When I last posted here, I had no intention of doing this case next. In fact, at that time, I had never heard of this case. I stumbled across it because I happened to be listening to the Southern Gone podcast in the background one evening, and this was one of the cases covered. Thank goodness for that one episode, because, as I quickly found out, information about LaToya Brown’s disappearance is hard to come by. The only other good sources I was able to find were a few Tuscaloosa news articles and LaToya’s Charlie project page. It’s in dire need of attention, and this is a case that has everything—a natural disaster, a young woman’s secret life, family members accusing each other, and an apartment full of strange evidence that seems to never have been thoroughly investigated. So let’s just jump in.
On April 27th, 2011, the southeastern United States was beset by a series of powerful storms, including a tornado that tore through Tuscaloosa, Alabama, killing 42 people and resulting in hundreds being reported missing. As of today, all of the missing have been accounted for, whether living or dead. Except for one. Her name is LaToya Brown, and at the time of her disappearance, she was 21 years old, stood 6 feet and one inch tall, and was described as beautiful and striking. In other words, she was hard to miss in a crowd.
The more I learn about this case, the harder it becomes to dismiss it simply as an instance of a person being killed in a natural disaster and the body going undiscovered (although this is still completely possible). During the investigation, her family would learn that LaToya had been picking up work in Atlanta as an exotic dancer. Family members would cast suspicion on LaToya’s friends, and on one another.
By far the most comprehensive information I was able to find about this case, as well as my first introduction to it, came from the single episode of the Southern Gone, podcast referred to above. The host interviewed both journalist Stephanie Taylor and LaToya’s mother, Toye Jackson. I also found and read the original articles that Taylor wrote. Although these sources are valuable, their scarcity means that I am working with very limited information, some of it from sources that are biased by their own admission. If someone reads this and knows more than I do, I would welcome the correction.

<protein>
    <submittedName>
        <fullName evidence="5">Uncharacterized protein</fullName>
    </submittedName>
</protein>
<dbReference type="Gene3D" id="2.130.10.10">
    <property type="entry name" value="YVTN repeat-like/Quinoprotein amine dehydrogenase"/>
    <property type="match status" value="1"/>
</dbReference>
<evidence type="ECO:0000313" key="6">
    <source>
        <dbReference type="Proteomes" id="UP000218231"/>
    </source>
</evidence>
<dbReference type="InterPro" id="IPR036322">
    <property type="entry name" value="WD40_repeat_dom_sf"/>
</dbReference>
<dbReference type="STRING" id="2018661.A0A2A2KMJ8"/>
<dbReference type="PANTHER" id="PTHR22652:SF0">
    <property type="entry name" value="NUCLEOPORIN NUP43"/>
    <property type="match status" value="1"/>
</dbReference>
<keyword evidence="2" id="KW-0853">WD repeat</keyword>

The narrative as described goes as follows. LaToya Brown was a young woman moving back and forth between her mother’s and aunt’s house in Northpoint, Alabama, in the Tuscaloosa area. Her father (the aunt’s brother), had separated from the family, and her mother, Toye Jackson, had re-married. She was the middle of five children, having both an older and younger brother and an older and younger sister. In the spring of 2011, she appeared, as much as I can gather, unemployed and unable to provide for herself. She did not own a car, and she needed to borrow money from relatives for food. However, she did have a source of some income, as we will see. LaToya was described by her mother as kind and shy, and of having a large circle of friends. Many of these friends were young men that, according to Toye, were “trying to date her”, and it was often through them that she had transportation.
LaToya was last seen on the afternoon of April 26th by her mother, and then by her aunt, Mary Spencer. This was the day before the tornado struck, and the weather was already so stormy that schools were closing. At the time Toye’s husband was out of town for work. LaToya’s younger brother was still in high school, and so she and her mother went to pick him up. Shortly after they returned to her mother’s house, the power went out. Toye Jackson had been trying to prepare food but was interrupted when this happened. Shortly after this, she heard LaToya call an unknown friend and arrange to go get something to eat at a local shopping center (a shopping center which would be in the path of the tornado the following day). Toye watched her daughter get into a gray car that pulled into her driveway, and that was the last she ever saw of her. This was sometime before 5:00 in the afternoon.
However, there would be one more reported encounter with LaToya, this one with her aunt. At around 5:00 pm, LaToya met up with Mary at a nail salon where she was having her nails done (presumably after contacting her on her phone). Like Toye, Mary knew that LaToya had been dropped off by someone who was waiting for her, but did not know who it was. LaToya then asked her aunt for some money for food, and Mary gave her some, although she would later say she did not know how much she gave. After LaToya left the nail salon, there were no further confirmed sightings of her. The following afternoon, a call would be placed from her cell phone near some apartments in the area of the Rosedale Court. This section of the city was also heavily affected by the tornado, although I am not certain how close it was to the shopping center that LaToya was going to the night before. The call went through only about fifteen minutes before the tornado hit, and according to LaToya’s mother, it was made to Mary Spencer. We’ll come back to that shortly.